Greece’s creditors offered to unlock aid of as much as 15.5 billion euros ($17.3 billion) for the indebted country, as Prime Minister Alexis Tsipras lamented the tough conditions demanded in return for the deal.
With Greece’s bailout set to expire Tuesday, creditors have proposed a five-month extension through November, a European official said Friday. The proposal, which was presented to a euro-area finance ministers meeting in Brussels on Thursday, is dependent upon the Greek government committing to so-called prior actions to implement economic measures, the official told reporters in Brussels, asking not to be named because negotiations are ongoing.
Finance chiefs will meet again on Saturday at 2 p.m. in Brussels to try and hammer out agreement on those steps, with sticking points including sales-tax rates and pensions.
At a meeting Friday, Tsipras told German Chancellor Angela Merkel and French President Francois Hollande that his government couldn’t understand why the country’s creditors insisted on harsh austerity measures, a Greek government official said in an e-mailed statement.
“Whatever the package, it remains a very difficult one for prime minister to sell it, and that is the issue,” Malta’s Finance Minister Edward Scicluna told Bloomberg TV’s Francine Lacqua and Manus Cranny in telephone interview on Friday.
The standoff has prompted warnings from Credit Suisse to UniCredit AG that capital controls are possible as soon as Monday if a deal remains elusive after this weekend’s talks. Merkel told reporters Friday that European leaders “agreed that everything must be done to find a solution on Saturday.”
Hopes of a deal were first raised -- and then dashed -- when Tsipras came to Brussels earlier this week with a set of proposals that were welcomed as the first credible plan from his government, only to push back when more cuts were demanded.
The shifting sentiment around the prospects of a deal is mirrored in the country’s volatile markets. The Athens Stock Exchange Index, which opened more than 1 percent lower Friday, erased losses as details of the proposed package emerged. The index was unchanged and is still up about 14 percent this week, having rallied on expectations of a deal earlier. Prices in the government bond market, where liquidity is thin and trading scarce, were also little changed. The yield on the two-year bond stood at 21.5 percent, down from more than 30 percent a week ago as some investors remain hopeful an accord will be reached.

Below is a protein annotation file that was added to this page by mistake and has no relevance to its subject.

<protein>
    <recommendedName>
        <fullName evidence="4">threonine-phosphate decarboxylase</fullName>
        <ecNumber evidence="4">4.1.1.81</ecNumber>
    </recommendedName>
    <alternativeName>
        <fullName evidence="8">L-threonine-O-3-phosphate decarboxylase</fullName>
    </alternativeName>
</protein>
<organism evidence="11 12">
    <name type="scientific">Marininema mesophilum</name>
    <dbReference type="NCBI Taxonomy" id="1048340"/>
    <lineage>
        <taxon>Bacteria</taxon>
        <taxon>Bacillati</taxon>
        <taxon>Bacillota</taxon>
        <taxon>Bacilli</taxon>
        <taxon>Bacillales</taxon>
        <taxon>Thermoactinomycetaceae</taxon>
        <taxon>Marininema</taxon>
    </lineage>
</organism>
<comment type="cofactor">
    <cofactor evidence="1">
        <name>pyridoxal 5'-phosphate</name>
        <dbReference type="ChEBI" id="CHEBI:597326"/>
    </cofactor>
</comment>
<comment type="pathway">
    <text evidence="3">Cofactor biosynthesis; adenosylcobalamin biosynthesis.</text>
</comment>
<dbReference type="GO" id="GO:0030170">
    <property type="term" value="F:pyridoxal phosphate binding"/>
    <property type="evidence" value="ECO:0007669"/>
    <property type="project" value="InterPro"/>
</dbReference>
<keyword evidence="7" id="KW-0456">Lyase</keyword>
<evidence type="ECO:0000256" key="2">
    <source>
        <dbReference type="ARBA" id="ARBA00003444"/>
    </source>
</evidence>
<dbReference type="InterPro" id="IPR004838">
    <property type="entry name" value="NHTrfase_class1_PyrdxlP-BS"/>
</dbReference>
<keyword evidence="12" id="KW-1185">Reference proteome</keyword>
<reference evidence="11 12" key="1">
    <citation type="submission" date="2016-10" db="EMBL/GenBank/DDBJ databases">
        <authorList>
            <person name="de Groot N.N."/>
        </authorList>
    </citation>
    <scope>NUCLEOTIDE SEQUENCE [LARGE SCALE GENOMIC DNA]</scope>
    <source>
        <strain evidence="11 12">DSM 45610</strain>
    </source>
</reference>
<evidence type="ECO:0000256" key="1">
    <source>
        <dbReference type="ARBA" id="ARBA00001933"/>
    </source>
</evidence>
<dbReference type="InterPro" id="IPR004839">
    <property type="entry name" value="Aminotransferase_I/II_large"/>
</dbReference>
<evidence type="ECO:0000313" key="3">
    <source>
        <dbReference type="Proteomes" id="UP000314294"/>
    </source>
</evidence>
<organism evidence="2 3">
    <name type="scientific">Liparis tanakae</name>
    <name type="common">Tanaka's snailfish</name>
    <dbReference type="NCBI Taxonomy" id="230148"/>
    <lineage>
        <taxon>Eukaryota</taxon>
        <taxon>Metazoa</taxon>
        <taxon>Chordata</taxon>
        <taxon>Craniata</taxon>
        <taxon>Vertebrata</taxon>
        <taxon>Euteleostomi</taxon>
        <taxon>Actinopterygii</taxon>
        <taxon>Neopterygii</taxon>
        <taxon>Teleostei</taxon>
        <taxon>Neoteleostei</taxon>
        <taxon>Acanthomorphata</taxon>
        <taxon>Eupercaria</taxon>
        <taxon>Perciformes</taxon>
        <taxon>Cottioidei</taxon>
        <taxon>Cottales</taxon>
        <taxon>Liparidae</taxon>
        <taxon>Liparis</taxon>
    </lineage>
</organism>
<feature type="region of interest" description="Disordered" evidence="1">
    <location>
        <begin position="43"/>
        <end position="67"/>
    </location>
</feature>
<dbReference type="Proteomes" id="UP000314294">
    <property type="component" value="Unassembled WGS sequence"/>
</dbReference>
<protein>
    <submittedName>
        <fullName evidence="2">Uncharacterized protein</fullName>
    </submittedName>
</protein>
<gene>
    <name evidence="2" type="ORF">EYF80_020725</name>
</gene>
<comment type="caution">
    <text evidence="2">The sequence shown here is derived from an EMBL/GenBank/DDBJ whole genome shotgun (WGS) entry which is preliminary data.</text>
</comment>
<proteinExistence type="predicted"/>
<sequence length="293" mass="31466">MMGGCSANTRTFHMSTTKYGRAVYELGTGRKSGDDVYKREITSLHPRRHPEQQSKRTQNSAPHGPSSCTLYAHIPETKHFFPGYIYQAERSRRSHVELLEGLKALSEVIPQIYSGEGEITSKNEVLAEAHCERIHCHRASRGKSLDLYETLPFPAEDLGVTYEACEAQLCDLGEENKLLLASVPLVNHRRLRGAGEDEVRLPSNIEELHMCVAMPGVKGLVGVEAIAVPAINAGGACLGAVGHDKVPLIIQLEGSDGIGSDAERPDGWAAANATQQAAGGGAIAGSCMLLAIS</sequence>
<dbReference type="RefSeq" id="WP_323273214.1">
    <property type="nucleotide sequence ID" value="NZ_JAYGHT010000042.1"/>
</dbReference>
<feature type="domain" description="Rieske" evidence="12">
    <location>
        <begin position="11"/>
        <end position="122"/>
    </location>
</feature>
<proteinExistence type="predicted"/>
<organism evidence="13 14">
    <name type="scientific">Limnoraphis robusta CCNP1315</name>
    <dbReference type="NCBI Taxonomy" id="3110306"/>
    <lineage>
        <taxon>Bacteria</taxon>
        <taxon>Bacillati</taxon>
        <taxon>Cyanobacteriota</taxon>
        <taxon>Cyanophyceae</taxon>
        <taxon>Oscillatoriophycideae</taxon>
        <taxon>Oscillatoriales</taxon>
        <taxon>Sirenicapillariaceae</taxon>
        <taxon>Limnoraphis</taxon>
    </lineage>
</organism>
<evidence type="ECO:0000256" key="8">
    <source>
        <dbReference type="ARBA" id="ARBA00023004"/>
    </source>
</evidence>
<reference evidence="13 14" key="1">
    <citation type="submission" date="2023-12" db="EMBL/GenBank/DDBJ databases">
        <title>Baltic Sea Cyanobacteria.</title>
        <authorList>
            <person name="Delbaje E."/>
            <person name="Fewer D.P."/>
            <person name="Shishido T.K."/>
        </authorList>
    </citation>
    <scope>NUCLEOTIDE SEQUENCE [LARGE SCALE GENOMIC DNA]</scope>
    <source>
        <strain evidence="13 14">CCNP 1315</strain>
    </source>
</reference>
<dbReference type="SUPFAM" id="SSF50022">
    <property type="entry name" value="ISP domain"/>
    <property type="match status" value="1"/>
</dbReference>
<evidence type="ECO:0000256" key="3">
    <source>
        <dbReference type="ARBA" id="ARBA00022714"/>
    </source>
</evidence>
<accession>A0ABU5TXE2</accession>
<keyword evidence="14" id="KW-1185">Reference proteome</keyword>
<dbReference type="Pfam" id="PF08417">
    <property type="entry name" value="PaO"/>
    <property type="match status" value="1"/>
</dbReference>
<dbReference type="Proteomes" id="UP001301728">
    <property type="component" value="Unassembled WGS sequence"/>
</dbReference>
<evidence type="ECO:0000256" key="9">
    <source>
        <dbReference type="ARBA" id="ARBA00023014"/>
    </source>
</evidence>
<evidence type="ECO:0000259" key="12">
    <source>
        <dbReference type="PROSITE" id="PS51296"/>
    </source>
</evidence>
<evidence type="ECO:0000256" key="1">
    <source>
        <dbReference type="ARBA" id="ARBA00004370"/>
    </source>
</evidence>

The proposed package foresees payouts to Greece of 8.7 billion euros from the European Financial Stability Facility, 3.5 billion euros from the International Monetary Fund and 3.3 billion euros in central-bank profits on bond purchases, the official told reporters. Of the 3.3 billion euros in so-called SMP profits, 1.8 billion euros would be paid immediately, the official said. Angela Gaviria, an IMF spokeswoman, declined comment on the creditor proposal.
The Greek impasse is hanging over a European Union summit which was slated to discuss Europe’s immigration crisis and the U.K.’s drive to hold a referendum on EU membership. Rather than clinch a deal on Greece during the two-day gathering that started Thursday, euro-area leaders refused to discuss it in detail and only exposed the confusion and frustration at play.
“Deadlines in Europe are rarely cast in stone,” Holger Schmieding, chief economist at Berenberg, said in a note to clients. “But with five Eurogroup meetings in little more than a week and almost constant talks between the leaders of the creditor institutions and Athens, the patience of creditors is running out.”
With no follow-on financing in place, Greece may struggle to pay 1.5 billion euros ($1.7 billion) it owes the IMF at the end of the month. Failure to close a deal by the weekend raises the odds that Greece might have to impose capital controls to prevent a run on its banks. Greeks have withdrawn about 20 percent of deposits held by the nation’s lenders this year as concern of an exit from the euro intensified.
Credit Suisse analysts wrote in a note to clients that capital controls couldn’t be excluded on Monday if a deal isn’t struck over the weekend. On Friday, The European Central Bank left the level of emergency cash available to Greek banks unchanged for a third day, people familiar with the decision said. The ECB is assessing almost daily banks’ capital levels.
“Ideally, the aim was to strike a deal in time to allow the Greek government to pass legislation before markets open on Monday, and then have some national parliaments approve the deal in the very next days, so as to allow the disbursement of the loan tranche just before IMF payments come due,” Martina von Terzi, an economist at UniCredit Bank AG, wrote in a note to clients. “But the risk is growing that this timeline will prove too optimistic.”
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